- E.g. if 90% of failures happen on Android, and the rest on some desktop platforms, there’s a chance that desktop failures were incorrectly assigned.
- Recognise and mark duplicates as early as possible (example)
- Use generic intermittent bugs when availabe (example)
- Simply ask a Code sheriff to group them (a needinfo? + some guidelines should suffice)
- Use this when you have lots of bugs covering the exact same underlying issue
- Pick the oldest bug
- Replace parts of the bug summary with <random>
- Use this only for common patterns you notice
- There are some risks involved here, especially if we’re not entirely sure about the underlying problem. Any mistake could hide other Raptor regressions.
- Making this too generic can increase the failure rate for what seems to be a common culprit. Code sheriffs will then have more reasons to turn our tests off.
How to handle intermittent bugs which cover a crash of Firefox?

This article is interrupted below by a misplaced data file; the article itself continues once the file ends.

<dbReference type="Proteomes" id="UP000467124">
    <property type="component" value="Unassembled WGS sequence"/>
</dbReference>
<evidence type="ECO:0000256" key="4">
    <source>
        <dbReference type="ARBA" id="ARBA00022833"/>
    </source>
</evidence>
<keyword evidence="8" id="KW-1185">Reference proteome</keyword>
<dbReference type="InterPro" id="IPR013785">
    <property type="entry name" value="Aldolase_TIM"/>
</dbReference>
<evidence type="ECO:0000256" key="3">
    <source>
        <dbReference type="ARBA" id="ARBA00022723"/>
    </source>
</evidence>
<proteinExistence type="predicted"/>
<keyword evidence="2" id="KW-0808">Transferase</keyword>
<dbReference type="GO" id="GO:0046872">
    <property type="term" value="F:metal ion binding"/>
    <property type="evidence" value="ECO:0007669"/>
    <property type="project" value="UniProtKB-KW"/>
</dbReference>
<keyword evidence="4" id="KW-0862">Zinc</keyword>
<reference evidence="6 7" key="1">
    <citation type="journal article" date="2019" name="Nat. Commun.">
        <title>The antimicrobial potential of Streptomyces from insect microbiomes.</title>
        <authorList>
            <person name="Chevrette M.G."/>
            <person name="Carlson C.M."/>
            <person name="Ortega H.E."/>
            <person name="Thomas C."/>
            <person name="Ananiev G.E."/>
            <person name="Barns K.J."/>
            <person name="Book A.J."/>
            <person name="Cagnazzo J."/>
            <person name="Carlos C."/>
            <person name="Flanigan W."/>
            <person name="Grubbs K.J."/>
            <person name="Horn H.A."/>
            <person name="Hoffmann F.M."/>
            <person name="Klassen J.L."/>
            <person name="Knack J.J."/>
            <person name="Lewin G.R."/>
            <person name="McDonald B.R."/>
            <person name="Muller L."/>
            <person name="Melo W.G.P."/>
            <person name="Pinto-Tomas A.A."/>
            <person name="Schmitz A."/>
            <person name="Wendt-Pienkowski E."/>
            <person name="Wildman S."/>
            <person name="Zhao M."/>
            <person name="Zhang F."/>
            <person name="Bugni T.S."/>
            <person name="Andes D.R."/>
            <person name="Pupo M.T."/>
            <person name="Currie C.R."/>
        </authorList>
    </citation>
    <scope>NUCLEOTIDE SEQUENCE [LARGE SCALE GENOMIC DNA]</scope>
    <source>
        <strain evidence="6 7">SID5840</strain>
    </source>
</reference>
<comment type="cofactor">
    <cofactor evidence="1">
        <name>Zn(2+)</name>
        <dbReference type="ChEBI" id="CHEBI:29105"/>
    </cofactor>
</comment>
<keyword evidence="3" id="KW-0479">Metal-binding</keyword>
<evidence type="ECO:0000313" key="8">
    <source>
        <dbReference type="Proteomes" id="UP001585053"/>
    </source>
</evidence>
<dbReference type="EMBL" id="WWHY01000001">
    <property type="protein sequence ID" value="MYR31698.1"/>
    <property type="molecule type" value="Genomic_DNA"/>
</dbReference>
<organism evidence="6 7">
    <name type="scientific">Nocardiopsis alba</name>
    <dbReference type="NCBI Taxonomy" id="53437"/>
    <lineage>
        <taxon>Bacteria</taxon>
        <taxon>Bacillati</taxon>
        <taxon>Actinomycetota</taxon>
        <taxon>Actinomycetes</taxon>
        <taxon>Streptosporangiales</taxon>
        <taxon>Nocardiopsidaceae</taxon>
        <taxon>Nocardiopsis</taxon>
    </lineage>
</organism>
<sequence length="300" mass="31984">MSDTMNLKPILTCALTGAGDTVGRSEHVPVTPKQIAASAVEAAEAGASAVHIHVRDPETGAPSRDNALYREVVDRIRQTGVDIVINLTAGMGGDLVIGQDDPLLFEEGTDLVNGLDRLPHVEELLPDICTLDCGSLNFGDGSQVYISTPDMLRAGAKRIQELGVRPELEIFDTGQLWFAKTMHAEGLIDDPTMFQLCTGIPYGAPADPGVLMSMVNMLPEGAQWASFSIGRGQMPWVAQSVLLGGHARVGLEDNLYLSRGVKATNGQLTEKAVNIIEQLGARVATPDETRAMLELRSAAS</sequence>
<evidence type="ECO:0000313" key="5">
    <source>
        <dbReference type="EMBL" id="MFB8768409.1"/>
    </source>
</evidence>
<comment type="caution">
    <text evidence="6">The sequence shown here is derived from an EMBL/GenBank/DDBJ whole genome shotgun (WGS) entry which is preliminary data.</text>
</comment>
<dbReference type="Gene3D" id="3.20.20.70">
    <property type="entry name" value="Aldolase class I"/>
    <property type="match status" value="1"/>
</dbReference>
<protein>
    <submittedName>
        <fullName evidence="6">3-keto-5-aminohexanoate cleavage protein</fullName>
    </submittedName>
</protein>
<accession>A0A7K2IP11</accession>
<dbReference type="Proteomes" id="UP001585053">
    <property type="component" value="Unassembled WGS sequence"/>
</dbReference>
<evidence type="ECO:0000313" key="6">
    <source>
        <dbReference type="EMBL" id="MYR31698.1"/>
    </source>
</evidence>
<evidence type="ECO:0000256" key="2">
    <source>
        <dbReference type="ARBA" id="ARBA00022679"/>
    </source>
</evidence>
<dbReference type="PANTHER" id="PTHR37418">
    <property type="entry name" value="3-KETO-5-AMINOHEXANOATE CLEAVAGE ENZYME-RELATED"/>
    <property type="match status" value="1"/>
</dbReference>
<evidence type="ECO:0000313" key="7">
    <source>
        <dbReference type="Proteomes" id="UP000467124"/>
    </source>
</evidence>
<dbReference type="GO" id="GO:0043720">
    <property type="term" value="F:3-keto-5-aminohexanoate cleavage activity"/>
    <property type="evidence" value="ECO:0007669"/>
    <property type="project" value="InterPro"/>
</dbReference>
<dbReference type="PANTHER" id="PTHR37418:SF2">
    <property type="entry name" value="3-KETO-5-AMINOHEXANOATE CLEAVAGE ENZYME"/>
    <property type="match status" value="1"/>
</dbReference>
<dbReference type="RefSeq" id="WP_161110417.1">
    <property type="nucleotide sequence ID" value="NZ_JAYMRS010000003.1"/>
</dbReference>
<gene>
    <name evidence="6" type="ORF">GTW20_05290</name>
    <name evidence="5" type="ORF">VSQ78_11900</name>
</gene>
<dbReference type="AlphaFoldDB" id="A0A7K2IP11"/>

First make sure it doesn't stay in the Testing component but gets moved to a product that covers Firefox as crashes relate to problems to Firefox itself & not to the test harness. Therefore check the crashing thread and find the reported crash frame as listed in the summary of the bug. From there go on and find the first frame that is part of our code. Also check for the following:
- For a header file (.h) you can most likely continue to the next frame
- If it is inter-process communication (IPC) related remember that various components make use of it, so check higher in the stack, which code calls into the IPC code.
- For allocation issues (like OOM) also find the appropriate caller